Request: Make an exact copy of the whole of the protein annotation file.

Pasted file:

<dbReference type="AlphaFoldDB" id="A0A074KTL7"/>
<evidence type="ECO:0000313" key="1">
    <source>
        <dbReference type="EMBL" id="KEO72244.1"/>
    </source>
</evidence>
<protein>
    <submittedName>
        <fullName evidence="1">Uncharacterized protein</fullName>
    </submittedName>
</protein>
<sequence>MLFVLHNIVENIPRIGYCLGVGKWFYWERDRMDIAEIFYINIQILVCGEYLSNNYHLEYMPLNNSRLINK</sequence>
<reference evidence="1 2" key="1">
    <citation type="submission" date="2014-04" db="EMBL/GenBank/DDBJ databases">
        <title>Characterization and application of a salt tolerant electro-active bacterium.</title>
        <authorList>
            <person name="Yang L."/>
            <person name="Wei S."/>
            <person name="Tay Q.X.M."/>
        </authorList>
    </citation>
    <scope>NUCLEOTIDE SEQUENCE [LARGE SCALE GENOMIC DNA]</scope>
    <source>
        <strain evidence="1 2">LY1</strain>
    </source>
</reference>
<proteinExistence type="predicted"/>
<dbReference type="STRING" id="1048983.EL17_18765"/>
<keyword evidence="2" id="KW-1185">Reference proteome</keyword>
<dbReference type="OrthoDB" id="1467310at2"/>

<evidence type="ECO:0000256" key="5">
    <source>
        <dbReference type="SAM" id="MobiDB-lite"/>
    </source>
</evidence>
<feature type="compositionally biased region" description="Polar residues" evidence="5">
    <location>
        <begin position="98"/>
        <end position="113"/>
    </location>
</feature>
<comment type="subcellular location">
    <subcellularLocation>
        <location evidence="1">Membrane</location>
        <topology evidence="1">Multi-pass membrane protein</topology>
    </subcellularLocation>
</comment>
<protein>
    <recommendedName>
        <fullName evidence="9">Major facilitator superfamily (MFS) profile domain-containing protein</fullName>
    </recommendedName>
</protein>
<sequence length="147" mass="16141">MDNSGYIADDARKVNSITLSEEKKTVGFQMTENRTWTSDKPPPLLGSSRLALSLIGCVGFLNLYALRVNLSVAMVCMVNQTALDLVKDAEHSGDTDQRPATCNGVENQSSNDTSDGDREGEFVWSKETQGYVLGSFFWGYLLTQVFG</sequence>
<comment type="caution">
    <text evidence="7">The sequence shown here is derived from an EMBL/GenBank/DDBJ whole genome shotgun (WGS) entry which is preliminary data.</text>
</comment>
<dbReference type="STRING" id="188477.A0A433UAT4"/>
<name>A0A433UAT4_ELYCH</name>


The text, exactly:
<dbReference type="AlphaFoldDB" id="A0A074KTL7"/>
<evidence type="ECO:0000313" key="1">
    <source>
        <dbReference type="EMBL" id="KEO72244.1"/>
    </source>
</evidence>
<protein>
    <submittedName>
        <fullName evidence="1">Uncharacterized protein</fullName>
    </submittedName>
</protein>
<sequence>MLFVLHNIVENIPRIGYCLGVGKWFYWERDRMDIAEIFYINIQILVCGEYLSNNYHLEYMPLNNSRLINK</sequence>
<reference evidence="1 2" key="1">
    <citation type="submission" date="2014-04" db="EMBL/GenBank/DDBJ databases">
        <title>Characterization and application of a salt tolerant electro-active bacterium.</title>
        <authorList>
            <person name="Yang L."/>
            <person name="Wei S."/>
            <person name="Tay Q.X.M."/>
        </authorList>
    </citation>
    <scope>NUCLEOTIDE SEQUENCE [LARGE SCALE GENOMIC DNA]</scope>
    <source>
        <strain evidence="1 2">LY1</strain>
    </source>
</reference>
<proteinExistence type="predicted"/>
<dbReference type="STRING" id="1048983.EL17_18765"/>
<keyword evidence="2" id="KW-1185">Reference proteome</keyword>
<dbReference type="OrthoDB" id="1467310at2"/>

<evidence type="ECO:0000256" key="5">
    <source>
        <dbReference type="SAM" id="MobiDB-lite"/>
    </source>
</evidence>
<feature type="compositionally biased region" description="Polar residues" evidence="5">
    <location>
        <begin position="98"/>
        <end position="113"/>
    </location>
</feature>
<comment type="subcellular location">
    <subcellularLocation>
        <location evidence="1">Membrane</location>
        <topology evidence="1">Multi-pass membrane protein</topology>
    </subcellularLocation>
</comment>
<protein>
    <recommendedName>
        <fullName evidence="9">Major facilitator superfamily (MFS) profile domain-containing protein</fullName>
    </recommendedName>
</protein>
<sequence length="147" mass="16141">MDNSGYIADDARKVNSITLSEEKKTVGFQMTENRTWTSDKPPPLLGSSRLALSLIGCVGFLNLYALRVNLSVAMVCMVNQTALDLVKDAEHSGDTDQRPATCNGVENQSSNDTSDGDREGEFVWSKETQGYVLGSFFWGYLLTQVFG</sequence>
<comment type="caution">
    <text evidence="7">The sequence shown here is derived from an EMBL/GenBank/DDBJ whole genome shotgun (WGS) entry which is preliminary data.</text>
</comment>
<dbReference type="STRING" id="188477.A0A433UAT4"/>
<name>A0A433UAT4_ELYCH</name>